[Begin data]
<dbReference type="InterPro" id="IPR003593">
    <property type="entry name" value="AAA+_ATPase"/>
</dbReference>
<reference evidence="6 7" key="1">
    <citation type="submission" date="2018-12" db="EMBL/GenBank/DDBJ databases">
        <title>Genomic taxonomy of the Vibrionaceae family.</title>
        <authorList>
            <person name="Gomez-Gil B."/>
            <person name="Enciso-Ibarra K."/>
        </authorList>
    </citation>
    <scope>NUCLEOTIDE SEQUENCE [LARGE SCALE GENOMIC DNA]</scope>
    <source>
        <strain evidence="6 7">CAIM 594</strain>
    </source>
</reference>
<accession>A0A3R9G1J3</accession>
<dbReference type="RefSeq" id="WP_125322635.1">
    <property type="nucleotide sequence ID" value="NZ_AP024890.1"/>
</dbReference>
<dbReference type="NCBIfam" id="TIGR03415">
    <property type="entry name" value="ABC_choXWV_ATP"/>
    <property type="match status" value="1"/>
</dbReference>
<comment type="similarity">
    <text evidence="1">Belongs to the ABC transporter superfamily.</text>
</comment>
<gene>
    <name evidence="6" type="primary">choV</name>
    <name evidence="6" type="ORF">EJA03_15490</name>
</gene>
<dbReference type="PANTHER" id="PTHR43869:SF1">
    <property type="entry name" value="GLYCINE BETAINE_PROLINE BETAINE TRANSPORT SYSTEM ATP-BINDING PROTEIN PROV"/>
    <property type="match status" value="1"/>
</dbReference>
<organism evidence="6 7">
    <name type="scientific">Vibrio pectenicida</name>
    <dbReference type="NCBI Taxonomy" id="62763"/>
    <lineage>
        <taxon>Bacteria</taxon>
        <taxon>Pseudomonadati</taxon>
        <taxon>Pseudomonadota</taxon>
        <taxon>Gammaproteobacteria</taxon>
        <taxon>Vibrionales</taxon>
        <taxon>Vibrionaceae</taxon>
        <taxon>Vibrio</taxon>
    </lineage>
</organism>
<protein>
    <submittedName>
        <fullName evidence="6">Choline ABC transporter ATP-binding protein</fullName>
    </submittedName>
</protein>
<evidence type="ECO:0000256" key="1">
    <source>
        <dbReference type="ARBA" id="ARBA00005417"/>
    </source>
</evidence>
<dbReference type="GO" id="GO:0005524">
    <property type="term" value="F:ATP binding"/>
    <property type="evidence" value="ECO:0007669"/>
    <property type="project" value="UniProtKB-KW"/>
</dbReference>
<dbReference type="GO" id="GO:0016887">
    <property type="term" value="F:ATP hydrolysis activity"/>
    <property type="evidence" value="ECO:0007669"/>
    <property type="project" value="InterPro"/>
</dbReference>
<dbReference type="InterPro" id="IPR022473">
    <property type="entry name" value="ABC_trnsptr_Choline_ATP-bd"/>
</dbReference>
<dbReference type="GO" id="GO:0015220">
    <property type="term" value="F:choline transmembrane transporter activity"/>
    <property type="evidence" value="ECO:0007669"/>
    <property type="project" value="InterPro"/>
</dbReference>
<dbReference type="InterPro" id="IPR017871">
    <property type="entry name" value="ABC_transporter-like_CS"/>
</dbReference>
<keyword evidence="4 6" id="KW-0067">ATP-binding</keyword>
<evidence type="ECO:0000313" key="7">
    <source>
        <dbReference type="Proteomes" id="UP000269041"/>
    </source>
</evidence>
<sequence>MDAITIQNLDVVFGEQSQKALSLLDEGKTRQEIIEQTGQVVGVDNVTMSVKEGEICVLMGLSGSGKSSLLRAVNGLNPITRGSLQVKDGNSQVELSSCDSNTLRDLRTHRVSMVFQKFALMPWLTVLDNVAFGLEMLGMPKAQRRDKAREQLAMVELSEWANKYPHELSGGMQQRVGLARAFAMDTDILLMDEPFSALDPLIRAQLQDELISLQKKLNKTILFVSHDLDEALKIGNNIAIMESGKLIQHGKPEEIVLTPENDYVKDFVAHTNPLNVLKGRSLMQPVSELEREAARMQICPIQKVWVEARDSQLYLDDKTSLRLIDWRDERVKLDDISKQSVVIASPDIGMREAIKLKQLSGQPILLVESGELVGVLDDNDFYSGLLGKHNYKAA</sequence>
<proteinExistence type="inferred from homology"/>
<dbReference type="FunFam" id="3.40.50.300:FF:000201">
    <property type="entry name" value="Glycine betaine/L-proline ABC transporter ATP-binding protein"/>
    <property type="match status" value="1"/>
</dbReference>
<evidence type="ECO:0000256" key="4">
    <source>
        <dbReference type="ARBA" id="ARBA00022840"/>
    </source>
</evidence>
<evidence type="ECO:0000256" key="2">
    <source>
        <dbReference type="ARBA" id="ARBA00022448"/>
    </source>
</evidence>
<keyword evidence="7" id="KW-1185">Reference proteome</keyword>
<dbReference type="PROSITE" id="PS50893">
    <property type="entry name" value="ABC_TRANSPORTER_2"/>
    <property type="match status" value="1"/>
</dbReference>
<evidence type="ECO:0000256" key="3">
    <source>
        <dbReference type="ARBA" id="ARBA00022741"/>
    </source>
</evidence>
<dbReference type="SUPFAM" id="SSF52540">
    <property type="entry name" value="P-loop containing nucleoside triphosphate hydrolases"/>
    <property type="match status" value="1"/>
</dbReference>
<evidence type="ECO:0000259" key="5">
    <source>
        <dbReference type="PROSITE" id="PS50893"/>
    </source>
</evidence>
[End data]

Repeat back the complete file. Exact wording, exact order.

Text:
<dbReference type="InterPro" id="IPR003593">
    <property type="entry name" value="AAA+_ATPase"/>
</dbReference>
<reference evidence="6 7" key="1">
    <citation type="submission" date="2018-12" db="EMBL/GenBank/DDBJ databases">
        <title>Genomic taxonomy of the Vibrionaceae family.</title>
        <authorList>
            <person name="Gomez-Gil B."/>
            <person name="Enciso-Ibarra K."/>
        </authorList>
    </citation>
    <scope>NUCLEOTIDE SEQUENCE [LARGE SCALE GENOMIC DNA]</scope>
    <source>
        <strain evidence="6 7">CAIM 594</strain>
    </source>
</reference>
<accession>A0A3R9G1J3</accession>
<dbReference type="RefSeq" id="WP_125322635.1">
    <property type="nucleotide sequence ID" value="NZ_AP024890.1"/>
</dbReference>
<dbReference type="NCBIfam" id="TIGR03415">
    <property type="entry name" value="ABC_choXWV_ATP"/>
    <property type="match status" value="1"/>
</dbReference>
<comment type="similarity">
    <text evidence="1">Belongs to the ABC transporter superfamily.</text>
</comment>
<gene>
    <name evidence="6" type="primary">choV</name>
    <name evidence="6" type="ORF">EJA03_15490</name>
</gene>
<dbReference type="PANTHER" id="PTHR43869:SF1">
    <property type="entry name" value="GLYCINE BETAINE_PROLINE BETAINE TRANSPORT SYSTEM ATP-BINDING PROTEIN PROV"/>
    <property type="match status" value="1"/>
</dbReference>
<organism evidence="6 7">
    <name type="scientific">Vibrio pectenicida</name>
    <dbReference type="NCBI Taxonomy" id="62763"/>
    <lineage>
        <taxon>Bacteria</taxon>
        <taxon>Pseudomonadati</taxon>
        <taxon>Pseudomonadota</taxon>
        <taxon>Gammaproteobacteria</taxon>
        <taxon>Vibrionales</taxon>
        <taxon>Vibrionaceae</taxon>
        <taxon>Vibrio</taxon>
    </lineage>
</organism>
<protein>
    <submittedName>
        <fullName evidence="6">Choline ABC transporter ATP-binding protein</fullName>
    </submittedName>
</protein>
<evidence type="ECO:0000256" key="1">
    <source>
        <dbReference type="ARBA" id="ARBA00005417"/>
    </source>
</evidence>
<dbReference type="GO" id="GO:0005524">
    <property type="term" value="F:ATP binding"/>
    <property type="evidence" value="ECO:0007669"/>
    <property type="project" value="UniProtKB-KW"/>
</dbReference>
<dbReference type="GO" id="GO:0016887">
    <property type="term" value="F:ATP hydrolysis activity"/>
    <property type="evidence" value="ECO:0007669"/>
    <property type="project" value="InterPro"/>
</dbReference>
<dbReference type="InterPro" id="IPR022473">
    <property type="entry name" value="ABC_trnsptr_Choline_ATP-bd"/>
</dbReference>
<dbReference type="GO" id="GO:0015220">
    <property type="term" value="F:choline transmembrane transporter activity"/>
    <property type="evidence" value="ECO:0007669"/>
    <property type="project" value="InterPro"/>
</dbReference>
<dbReference type="InterPro" id="IPR017871">
    <property type="entry name" value="ABC_transporter-like_CS"/>
</dbReference>
<keyword evidence="4 6" id="KW-0067">ATP-binding</keyword>
<evidence type="ECO:0000313" key="7">
    <source>
        <dbReference type="Proteomes" id="UP000269041"/>
    </source>
</evidence>
<sequence>MDAITIQNLDVVFGEQSQKALSLLDEGKTRQEIIEQTGQVVGVDNVTMSVKEGEICVLMGLSGSGKSSLLRAVNGLNPITRGSLQVKDGNSQVELSSCDSNTLRDLRTHRVSMVFQKFALMPWLTVLDNVAFGLEMLGMPKAQRRDKAREQLAMVELSEWANKYPHELSGGMQQRVGLARAFAMDTDILLMDEPFSALDPLIRAQLQDELISLQKKLNKTILFVSHDLDEALKIGNNIAIMESGKLIQHGKPEEIVLTPENDYVKDFVAHTNPLNVLKGRSLMQPVSELEREAARMQICPIQKVWVEARDSQLYLDDKTSLRLIDWRDERVKLDDISKQSVVIASPDIGMREAIKLKQLSGQPILLVESGELVGVLDDNDFYSGLLGKHNYKAA</sequence>
<proteinExistence type="inferred from homology"/>
<dbReference type="FunFam" id="3.40.50.300:FF:000201">
    <property type="entry name" value="Glycine betaine/L-proline ABC transporter ATP-binding protein"/>
    <property type="match status" value="1"/>
</dbReference>
<evidence type="ECO:0000256" key="4">
    <source>
        <dbReference type="ARBA" id="ARBA00022840"/>
    </source>
</evidence>
<evidence type="ECO:0000256" key="2">
    <source>
        <dbReference type="ARBA" id="ARBA00022448"/>
    </source>
</evidence>
<keyword evidence="7" id="KW-1185">Reference proteome</keyword>
<dbReference type="PROSITE" id="PS50893">
    <property type="entry name" value="ABC_TRANSPORTER_2"/>
    <property type="match status" value="1"/>
</dbReference>
<evidence type="ECO:0000256" key="3">
    <source>
        <dbReference type="ARBA" id="ARBA00022741"/>
    </source>
</evidence>
<dbReference type="SUPFAM" id="SSF52540">
    <property type="entry name" value="P-loop containing nucleoside triphosphate hydrolases"/>
    <property type="match status" value="1"/>
</dbReference>
<evidence type="ECO:0000259" key="5">
    <source>
        <dbReference type="PROSITE" id="PS50893"/>
    </source>
</evidence>